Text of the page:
2023 Could See a Record Number of Addiction-Related Deaths

The Medical Director of SÁÁ (National Centre of Addiction Medicine) fears that 2023 could see a record number of addiction-related deaths. Among former clients of the Vogur detox centre and rehabilitation hospital, thirty-five people have died so far this year, RÚV reports. The Minister of Health says that action must be taken.

Thirty-five addiction-related deaths this year

As reported by RÚV yesterday, 35 people struggling with substance use have died so far this year. Dr. Valgerður Rúnarsdóttir, the Medical Director of SÁÁ (National Centre of Addiction Medicine), fears that a record number of deaths could occur this year.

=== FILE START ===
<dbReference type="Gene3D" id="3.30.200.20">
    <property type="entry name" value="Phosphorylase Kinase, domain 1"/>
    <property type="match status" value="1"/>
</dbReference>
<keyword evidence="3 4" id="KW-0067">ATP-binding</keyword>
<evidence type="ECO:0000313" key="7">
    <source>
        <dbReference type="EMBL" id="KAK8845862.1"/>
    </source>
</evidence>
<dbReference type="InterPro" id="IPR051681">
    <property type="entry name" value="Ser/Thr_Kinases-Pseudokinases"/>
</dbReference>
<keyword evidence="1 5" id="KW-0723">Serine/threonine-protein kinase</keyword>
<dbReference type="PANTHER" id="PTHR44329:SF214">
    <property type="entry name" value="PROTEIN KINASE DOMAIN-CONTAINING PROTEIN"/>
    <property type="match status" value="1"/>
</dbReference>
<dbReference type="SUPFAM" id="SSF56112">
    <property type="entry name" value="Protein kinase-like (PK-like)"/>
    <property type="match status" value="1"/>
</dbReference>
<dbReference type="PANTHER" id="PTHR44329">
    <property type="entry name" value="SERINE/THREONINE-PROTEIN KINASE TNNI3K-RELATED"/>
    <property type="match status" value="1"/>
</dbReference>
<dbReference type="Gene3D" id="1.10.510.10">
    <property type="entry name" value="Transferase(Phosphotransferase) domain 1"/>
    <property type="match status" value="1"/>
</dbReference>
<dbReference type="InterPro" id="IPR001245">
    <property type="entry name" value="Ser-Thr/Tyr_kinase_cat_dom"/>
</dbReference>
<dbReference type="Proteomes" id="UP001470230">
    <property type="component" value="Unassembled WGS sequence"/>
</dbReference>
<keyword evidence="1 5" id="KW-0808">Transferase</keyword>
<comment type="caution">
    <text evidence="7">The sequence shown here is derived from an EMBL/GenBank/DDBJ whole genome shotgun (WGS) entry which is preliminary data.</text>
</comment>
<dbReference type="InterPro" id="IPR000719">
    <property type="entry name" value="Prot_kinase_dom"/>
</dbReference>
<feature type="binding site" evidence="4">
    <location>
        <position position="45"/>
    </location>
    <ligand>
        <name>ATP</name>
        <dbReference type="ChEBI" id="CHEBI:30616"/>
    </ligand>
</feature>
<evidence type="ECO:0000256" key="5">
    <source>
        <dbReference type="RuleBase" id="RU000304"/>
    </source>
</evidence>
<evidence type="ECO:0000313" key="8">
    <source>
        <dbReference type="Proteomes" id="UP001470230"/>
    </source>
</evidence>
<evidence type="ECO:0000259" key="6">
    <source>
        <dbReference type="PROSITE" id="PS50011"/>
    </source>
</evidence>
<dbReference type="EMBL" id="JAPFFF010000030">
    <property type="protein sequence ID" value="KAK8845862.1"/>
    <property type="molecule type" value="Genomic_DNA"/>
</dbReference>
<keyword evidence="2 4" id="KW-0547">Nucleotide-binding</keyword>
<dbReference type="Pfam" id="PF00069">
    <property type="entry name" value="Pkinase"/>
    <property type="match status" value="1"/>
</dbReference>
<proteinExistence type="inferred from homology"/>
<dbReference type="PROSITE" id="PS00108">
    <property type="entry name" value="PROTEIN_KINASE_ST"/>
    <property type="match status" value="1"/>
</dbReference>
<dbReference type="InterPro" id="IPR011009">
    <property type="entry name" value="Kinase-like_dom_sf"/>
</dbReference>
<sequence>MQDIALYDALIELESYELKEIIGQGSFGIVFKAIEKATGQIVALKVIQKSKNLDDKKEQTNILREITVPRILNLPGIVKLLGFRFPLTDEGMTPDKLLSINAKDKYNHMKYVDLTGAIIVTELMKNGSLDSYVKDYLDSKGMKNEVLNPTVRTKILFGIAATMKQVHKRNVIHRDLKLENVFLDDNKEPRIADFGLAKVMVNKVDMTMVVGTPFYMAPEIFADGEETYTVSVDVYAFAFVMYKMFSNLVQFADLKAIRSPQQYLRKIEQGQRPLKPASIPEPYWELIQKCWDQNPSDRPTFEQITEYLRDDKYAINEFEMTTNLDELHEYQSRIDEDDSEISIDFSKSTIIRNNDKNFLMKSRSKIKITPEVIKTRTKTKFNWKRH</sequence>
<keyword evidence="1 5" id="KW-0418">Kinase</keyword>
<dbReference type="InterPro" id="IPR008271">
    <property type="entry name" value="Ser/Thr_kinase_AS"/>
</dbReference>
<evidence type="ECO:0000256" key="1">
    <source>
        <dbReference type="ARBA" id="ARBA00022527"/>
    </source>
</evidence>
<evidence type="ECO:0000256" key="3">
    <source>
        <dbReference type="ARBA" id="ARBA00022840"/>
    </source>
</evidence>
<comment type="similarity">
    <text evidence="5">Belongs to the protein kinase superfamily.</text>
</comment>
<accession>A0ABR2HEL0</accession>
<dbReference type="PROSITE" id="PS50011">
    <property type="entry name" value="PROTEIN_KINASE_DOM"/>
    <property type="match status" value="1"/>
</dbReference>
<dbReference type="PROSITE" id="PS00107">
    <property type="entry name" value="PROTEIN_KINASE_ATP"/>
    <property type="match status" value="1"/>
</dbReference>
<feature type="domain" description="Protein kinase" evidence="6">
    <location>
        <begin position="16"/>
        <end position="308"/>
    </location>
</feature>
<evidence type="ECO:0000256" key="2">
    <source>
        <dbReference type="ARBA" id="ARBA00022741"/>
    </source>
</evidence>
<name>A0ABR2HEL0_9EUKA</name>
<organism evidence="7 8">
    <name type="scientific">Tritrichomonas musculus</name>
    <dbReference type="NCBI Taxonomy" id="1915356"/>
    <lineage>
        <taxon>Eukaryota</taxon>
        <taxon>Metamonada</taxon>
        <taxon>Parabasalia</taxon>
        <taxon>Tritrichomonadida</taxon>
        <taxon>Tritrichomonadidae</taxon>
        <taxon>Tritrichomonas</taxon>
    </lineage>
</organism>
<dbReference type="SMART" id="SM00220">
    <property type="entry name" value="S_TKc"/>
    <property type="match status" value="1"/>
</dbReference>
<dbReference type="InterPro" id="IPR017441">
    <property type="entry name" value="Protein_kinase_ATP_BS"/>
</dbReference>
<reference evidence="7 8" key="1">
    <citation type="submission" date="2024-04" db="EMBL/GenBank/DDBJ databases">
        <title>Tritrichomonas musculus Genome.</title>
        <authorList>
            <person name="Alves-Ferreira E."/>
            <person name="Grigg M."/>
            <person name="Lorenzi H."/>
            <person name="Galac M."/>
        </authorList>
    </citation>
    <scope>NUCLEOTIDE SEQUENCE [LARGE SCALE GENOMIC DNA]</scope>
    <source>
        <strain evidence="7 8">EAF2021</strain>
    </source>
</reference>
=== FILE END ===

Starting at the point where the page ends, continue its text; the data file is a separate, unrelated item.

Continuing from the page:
As noted by RÚV, social media has been abuzz with rumours about drug-related deaths recently, with some rumours suggesting that 15 people have died from addiction-related problems in the past two weeks, while others maintain that there have been 36 addictio-related deaths since the start of the year.

No confirmed figures for this period are available from the Directorate of Health, which collects statistics on causes of death in Iceland. It is, however, known that thirty-five former clients of the Vogur detox centre and rehabilitation hospital – aged fifty and younger – have died this year.

“We know that these people are struggling with addiction, and there is every chance that these deaths are related to their addiction, Valgerður Rúnarsdóttir, the Medical Director of SÁÁ (National Centre of Addiction Medicine), told RÚV.

Read More: In Harm’s Way (Opioid Addiction in Iceland)

When asked if these figures, which have done the rounds on social media, were accurate, Valgerður responded thusly: “Yes, I think these figures are real. But I hope that they don’t reflect an ongoing trend for the rest of 2023.